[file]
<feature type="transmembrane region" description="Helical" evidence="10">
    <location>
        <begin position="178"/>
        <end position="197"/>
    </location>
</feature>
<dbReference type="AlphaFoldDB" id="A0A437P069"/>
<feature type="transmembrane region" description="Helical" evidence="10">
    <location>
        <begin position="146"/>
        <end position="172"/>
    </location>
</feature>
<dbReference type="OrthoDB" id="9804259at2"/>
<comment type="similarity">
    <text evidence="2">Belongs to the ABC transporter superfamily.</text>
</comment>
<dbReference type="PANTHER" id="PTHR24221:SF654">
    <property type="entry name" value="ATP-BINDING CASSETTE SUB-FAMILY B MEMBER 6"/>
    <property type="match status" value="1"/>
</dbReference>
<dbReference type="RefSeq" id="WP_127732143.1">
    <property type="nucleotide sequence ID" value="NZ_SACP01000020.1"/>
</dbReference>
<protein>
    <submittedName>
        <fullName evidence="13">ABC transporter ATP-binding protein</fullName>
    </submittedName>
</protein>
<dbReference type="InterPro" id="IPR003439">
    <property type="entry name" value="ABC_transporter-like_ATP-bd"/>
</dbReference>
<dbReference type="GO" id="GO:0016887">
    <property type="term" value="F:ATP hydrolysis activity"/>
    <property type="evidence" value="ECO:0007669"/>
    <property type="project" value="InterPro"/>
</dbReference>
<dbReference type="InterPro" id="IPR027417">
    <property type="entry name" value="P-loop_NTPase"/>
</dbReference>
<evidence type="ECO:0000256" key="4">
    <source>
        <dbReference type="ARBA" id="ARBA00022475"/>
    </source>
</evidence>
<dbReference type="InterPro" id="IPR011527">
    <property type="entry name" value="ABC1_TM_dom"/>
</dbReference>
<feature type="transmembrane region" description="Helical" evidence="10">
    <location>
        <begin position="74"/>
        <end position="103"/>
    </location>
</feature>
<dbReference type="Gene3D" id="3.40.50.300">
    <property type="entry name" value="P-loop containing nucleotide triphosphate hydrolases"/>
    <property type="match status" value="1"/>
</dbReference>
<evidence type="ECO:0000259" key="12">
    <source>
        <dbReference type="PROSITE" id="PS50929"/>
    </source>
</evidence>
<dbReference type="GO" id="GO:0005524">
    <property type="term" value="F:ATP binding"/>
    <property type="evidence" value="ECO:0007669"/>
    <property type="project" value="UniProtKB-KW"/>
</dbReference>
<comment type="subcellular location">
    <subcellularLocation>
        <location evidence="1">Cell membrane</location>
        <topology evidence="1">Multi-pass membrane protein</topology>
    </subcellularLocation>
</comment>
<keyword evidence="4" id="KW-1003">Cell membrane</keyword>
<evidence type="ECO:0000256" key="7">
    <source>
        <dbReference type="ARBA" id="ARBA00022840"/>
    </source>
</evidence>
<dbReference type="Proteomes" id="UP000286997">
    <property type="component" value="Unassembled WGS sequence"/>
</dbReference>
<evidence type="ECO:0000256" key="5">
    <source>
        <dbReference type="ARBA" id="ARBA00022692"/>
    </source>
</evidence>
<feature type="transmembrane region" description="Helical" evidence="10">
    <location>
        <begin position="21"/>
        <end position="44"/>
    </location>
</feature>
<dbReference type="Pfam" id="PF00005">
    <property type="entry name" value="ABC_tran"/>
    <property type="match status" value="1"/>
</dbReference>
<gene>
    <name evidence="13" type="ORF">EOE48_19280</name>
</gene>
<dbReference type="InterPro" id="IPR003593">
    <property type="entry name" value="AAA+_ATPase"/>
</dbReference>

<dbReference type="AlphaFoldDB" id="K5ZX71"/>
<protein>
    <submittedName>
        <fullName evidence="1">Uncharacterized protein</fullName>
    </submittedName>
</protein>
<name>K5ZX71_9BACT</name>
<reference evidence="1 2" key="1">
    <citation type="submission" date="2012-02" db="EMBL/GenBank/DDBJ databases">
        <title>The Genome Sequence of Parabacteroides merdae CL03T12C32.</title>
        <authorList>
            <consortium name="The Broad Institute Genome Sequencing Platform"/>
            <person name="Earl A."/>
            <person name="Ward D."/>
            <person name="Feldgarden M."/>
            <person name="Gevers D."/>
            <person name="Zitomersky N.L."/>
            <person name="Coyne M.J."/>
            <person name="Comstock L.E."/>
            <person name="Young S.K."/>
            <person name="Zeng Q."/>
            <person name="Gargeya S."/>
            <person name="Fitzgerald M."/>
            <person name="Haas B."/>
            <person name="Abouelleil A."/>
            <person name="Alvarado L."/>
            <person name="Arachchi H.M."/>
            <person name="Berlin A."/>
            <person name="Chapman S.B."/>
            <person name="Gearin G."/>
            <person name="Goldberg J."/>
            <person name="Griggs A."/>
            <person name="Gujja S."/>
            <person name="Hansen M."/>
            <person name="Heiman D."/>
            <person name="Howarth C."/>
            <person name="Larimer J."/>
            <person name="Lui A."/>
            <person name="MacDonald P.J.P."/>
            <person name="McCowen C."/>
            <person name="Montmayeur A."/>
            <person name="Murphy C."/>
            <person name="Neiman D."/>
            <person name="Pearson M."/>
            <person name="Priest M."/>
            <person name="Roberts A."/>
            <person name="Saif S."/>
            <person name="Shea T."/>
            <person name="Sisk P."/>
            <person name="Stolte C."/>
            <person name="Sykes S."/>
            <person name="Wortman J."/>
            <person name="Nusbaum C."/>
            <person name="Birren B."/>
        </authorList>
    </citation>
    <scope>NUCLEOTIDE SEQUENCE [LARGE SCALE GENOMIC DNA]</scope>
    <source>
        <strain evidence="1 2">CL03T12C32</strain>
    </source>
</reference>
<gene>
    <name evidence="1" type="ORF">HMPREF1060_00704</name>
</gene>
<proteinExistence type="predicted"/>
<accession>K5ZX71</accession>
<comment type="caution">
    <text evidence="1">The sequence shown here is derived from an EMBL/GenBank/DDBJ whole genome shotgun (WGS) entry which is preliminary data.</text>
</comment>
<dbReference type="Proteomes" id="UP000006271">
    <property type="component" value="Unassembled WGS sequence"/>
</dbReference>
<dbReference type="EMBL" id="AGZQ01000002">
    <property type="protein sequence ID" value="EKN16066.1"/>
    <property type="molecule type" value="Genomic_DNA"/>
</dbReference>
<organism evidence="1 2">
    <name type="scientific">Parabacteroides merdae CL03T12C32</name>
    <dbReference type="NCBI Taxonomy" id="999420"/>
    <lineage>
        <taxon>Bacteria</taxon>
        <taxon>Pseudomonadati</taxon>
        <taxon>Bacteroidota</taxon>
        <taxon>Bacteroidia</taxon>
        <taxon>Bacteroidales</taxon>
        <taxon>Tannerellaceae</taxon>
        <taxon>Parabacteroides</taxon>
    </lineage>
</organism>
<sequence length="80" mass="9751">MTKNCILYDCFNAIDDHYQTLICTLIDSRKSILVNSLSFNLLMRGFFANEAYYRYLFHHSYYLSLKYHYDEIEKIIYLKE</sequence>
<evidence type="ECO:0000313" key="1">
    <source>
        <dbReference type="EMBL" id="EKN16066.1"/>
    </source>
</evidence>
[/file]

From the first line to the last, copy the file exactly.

<feature type="transmembrane region" description="Helical" evidence="10">
    <location>
        <begin position="178"/>
        <end position="197"/>
    </location>
</feature>
<dbReference type="AlphaFoldDB" id="A0A437P069"/>
<feature type="transmembrane region" description="Helical" evidence="10">
    <location>
        <begin position="146"/>
        <end position="172"/>
    </location>
</feature>
<dbReference type="OrthoDB" id="9804259at2"/>
<comment type="similarity">
    <text evidence="2">Belongs to the ABC transporter superfamily.</text>
</comment>
<dbReference type="PANTHER" id="PTHR24221:SF654">
    <property type="entry name" value="ATP-BINDING CASSETTE SUB-FAMILY B MEMBER 6"/>
    <property type="match status" value="1"/>
</dbReference>
<dbReference type="RefSeq" id="WP_127732143.1">
    <property type="nucleotide sequence ID" value="NZ_SACP01000020.1"/>
</dbReference>
<protein>
    <submittedName>
        <fullName evidence="13">ABC transporter ATP-binding protein</fullName>
    </submittedName>
</protein>
<dbReference type="InterPro" id="IPR003439">
    <property type="entry name" value="ABC_transporter-like_ATP-bd"/>
</dbReference>
<dbReference type="GO" id="GO:0016887">
    <property type="term" value="F:ATP hydrolysis activity"/>
    <property type="evidence" value="ECO:0007669"/>
    <property type="project" value="InterPro"/>
</dbReference>
<dbReference type="InterPro" id="IPR027417">
    <property type="entry name" value="P-loop_NTPase"/>
</dbReference>
<evidence type="ECO:0000256" key="4">
    <source>
        <dbReference type="ARBA" id="ARBA00022475"/>
    </source>
</evidence>
<dbReference type="InterPro" id="IPR011527">
    <property type="entry name" value="ABC1_TM_dom"/>
</dbReference>
<feature type="transmembrane region" description="Helical" evidence="10">
    <location>
        <begin position="74"/>
        <end position="103"/>
    </location>
</feature>
<dbReference type="Gene3D" id="3.40.50.300">
    <property type="entry name" value="P-loop containing nucleotide triphosphate hydrolases"/>
    <property type="match status" value="1"/>
</dbReference>
<evidence type="ECO:0000259" key="12">
    <source>
        <dbReference type="PROSITE" id="PS50929"/>
    </source>
</evidence>
<dbReference type="GO" id="GO:0005524">
    <property type="term" value="F:ATP binding"/>
    <property type="evidence" value="ECO:0007669"/>
    <property type="project" value="UniProtKB-KW"/>
</dbReference>
<comment type="subcellular location">
    <subcellularLocation>
        <location evidence="1">Cell membrane</location>
        <topology evidence="1">Multi-pass membrane protein</topology>
    </subcellularLocation>
</comment>
<keyword evidence="4" id="KW-1003">Cell membrane</keyword>
<evidence type="ECO:0000256" key="7">
    <source>
        <dbReference type="ARBA" id="ARBA00022840"/>
    </source>
</evidence>
<dbReference type="Proteomes" id="UP000286997">
    <property type="component" value="Unassembled WGS sequence"/>
</dbReference>
<evidence type="ECO:0000256" key="5">
    <source>
        <dbReference type="ARBA" id="ARBA00022692"/>
    </source>
</evidence>
<feature type="transmembrane region" description="Helical" evidence="10">
    <location>
        <begin position="21"/>
        <end position="44"/>
    </location>
</feature>
<dbReference type="Pfam" id="PF00005">
    <property type="entry name" value="ABC_tran"/>
    <property type="match status" value="1"/>
</dbReference>
<gene>
    <name evidence="13" type="ORF">EOE48_19280</name>
</gene>
<dbReference type="InterPro" id="IPR003593">
    <property type="entry name" value="AAA+_ATPase"/>
</dbReference>

<dbReference type="AlphaFoldDB" id="K5ZX71"/>
<protein>
    <submittedName>
        <fullName evidence="1">Uncharacterized protein</fullName>
    </submittedName>
</protein>
<name>K5ZX71_9BACT</name>
<reference evidence="1 2" key="1">
    <citation type="submission" date="2012-02" db="EMBL/GenBank/DDBJ databases">
        <title>The Genome Sequence of Parabacteroides merdae CL03T12C32.</title>
        <authorList>
            <consortium name="The Broad Institute Genome Sequencing Platform"/>
            <person name="Earl A."/>
            <person name="Ward D."/>
            <person name="Feldgarden M."/>
            <person name="Gevers D."/>
            <person name="Zitomersky N.L."/>
            <person name="Coyne M.J."/>
            <person name="Comstock L.E."/>
            <person name="Young S.K."/>
            <person name="Zeng Q."/>
            <person name="Gargeya S."/>
            <person name="Fitzgerald M."/>
            <person name="Haas B."/>
            <person name="Abouelleil A."/>
            <person name="Alvarado L."/>
            <person name="Arachchi H.M."/>
            <person name="Berlin A."/>
            <person name="Chapman S.B."/>
            <person name="Gearin G."/>
            <person name="Goldberg J."/>
            <person name="Griggs A."/>
            <person name="Gujja S."/>
            <person name="Hansen M."/>
            <person name="Heiman D."/>
            <person name="Howarth C."/>
            <person name="Larimer J."/>
            <person name="Lui A."/>
            <person name="MacDonald P.J.P."/>
            <person name="McCowen C."/>
            <person name="Montmayeur A."/>
            <person name="Murphy C."/>
            <person name="Neiman D."/>
            <person name="Pearson M."/>
            <person name="Priest M."/>
            <person name="Roberts A."/>
            <person name="Saif S."/>
            <person name="Shea T."/>
            <person name="Sisk P."/>
            <person name="Stolte C."/>
            <person name="Sykes S."/>
            <person name="Wortman J."/>
            <person name="Nusbaum C."/>
            <person name="Birren B."/>
        </authorList>
    </citation>
    <scope>NUCLEOTIDE SEQUENCE [LARGE SCALE GENOMIC DNA]</scope>
    <source>
        <strain evidence="1 2">CL03T12C32</strain>
    </source>
</reference>
<gene>
    <name evidence="1" type="ORF">HMPREF1060_00704</name>
</gene>
<proteinExistence type="predicted"/>
<accession>K5ZX71</accession>
<comment type="caution">
    <text evidence="1">The sequence shown here is derived from an EMBL/GenBank/DDBJ whole genome shotgun (WGS) entry which is preliminary data.</text>
</comment>
<dbReference type="Proteomes" id="UP000006271">
    <property type="component" value="Unassembled WGS sequence"/>
</dbReference>
<dbReference type="EMBL" id="AGZQ01000002">
    <property type="protein sequence ID" value="EKN16066.1"/>
    <property type="molecule type" value="Genomic_DNA"/>
</dbReference>
<organism evidence="1 2">
    <name type="scientific">Parabacteroides merdae CL03T12C32</name>
    <dbReference type="NCBI Taxonomy" id="999420"/>
    <lineage>
        <taxon>Bacteria</taxon>
        <taxon>Pseudomonadati</taxon>
        <taxon>Bacteroidota</taxon>
        <taxon>Bacteroidia</taxon>
        <taxon>Bacteroidales</taxon>
        <taxon>Tannerellaceae</taxon>
        <taxon>Parabacteroides</taxon>
    </lineage>
</organism>
<sequence length="80" mass="9751">MTKNCILYDCFNAIDDHYQTLICTLIDSRKSILVNSLSFNLLMRGFFANEAYYRYLFHHSYYLSLKYHYDEIEKIIYLKE</sequence>
<evidence type="ECO:0000313" key="1">
    <source>
        <dbReference type="EMBL" id="EKN16066.1"/>
    </source>
</evidence>